by Emily Rose Cole
The night has claws. The ripe seedpod
of the moon hangs above wrinkled
fingers of furrow. In the forest, a buck
carves into a paper-skinned birch. In town,
a blackbird darts through a window, drops
feathers on a child’s bed.
The earth is heavy with salt. A dead girl sings
with a swallow’s tongue. Sisters, point your heels
to the west. Your throats are pyres filled with smoke.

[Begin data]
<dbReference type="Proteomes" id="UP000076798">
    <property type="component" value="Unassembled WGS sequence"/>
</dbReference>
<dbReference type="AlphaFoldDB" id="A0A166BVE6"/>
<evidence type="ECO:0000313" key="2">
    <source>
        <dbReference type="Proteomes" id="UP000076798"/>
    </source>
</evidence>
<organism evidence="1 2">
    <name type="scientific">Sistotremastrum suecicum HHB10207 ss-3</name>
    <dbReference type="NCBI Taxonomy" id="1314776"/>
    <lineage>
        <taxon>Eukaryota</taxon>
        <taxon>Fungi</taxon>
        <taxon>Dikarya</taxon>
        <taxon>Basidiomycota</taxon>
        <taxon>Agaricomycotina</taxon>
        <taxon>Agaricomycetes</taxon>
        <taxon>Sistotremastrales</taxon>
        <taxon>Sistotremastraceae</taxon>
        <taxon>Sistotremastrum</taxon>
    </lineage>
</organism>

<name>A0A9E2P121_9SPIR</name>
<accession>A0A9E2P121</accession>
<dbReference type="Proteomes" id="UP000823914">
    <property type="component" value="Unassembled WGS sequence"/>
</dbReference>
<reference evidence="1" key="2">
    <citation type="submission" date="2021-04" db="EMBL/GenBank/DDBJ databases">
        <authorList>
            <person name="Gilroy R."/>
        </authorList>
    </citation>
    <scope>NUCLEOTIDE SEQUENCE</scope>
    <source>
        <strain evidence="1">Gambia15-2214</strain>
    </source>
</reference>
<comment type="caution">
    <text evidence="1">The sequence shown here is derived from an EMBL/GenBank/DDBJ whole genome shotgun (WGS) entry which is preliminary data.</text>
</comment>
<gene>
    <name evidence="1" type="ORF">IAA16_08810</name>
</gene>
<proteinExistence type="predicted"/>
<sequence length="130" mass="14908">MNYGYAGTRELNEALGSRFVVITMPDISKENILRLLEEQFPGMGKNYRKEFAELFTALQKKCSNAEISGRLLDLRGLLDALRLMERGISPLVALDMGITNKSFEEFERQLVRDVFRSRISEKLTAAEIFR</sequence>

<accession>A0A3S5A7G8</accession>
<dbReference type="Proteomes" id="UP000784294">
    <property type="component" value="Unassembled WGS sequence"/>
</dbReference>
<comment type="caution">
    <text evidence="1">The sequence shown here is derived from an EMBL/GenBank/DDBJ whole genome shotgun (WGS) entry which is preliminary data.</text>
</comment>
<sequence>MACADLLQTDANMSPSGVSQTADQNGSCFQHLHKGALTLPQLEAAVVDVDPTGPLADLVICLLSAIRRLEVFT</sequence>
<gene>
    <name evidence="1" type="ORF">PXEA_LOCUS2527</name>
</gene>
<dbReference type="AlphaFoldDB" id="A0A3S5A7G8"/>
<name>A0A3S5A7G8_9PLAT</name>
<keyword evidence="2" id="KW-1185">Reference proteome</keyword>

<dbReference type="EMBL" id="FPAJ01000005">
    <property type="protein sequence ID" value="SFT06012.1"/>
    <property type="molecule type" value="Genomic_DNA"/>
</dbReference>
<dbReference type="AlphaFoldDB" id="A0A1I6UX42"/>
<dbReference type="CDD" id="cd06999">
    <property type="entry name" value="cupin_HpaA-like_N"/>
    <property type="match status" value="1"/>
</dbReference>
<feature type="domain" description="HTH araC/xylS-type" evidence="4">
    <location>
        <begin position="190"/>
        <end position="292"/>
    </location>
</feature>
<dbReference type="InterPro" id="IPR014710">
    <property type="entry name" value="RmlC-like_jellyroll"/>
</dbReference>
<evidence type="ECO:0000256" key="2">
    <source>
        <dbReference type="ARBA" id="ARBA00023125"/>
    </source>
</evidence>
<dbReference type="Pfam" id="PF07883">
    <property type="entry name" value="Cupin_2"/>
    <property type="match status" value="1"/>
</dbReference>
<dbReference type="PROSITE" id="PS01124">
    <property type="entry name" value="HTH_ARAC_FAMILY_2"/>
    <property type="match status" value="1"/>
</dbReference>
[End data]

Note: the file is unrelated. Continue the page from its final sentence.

Emily Rose Cole is a poet and tea lover from Pennsylvania. She is the winner of the Nancy D. Hargrove Editor’s Prize, the Janet B. McCabe Poetry Prize, an Academy of American Poets University Prize, and the Sandy Crimmins Award. Her poetry has appeared or is forthcoming in Nimrod, Fugue, Jabberwock Review, and Gulf Stream, among others.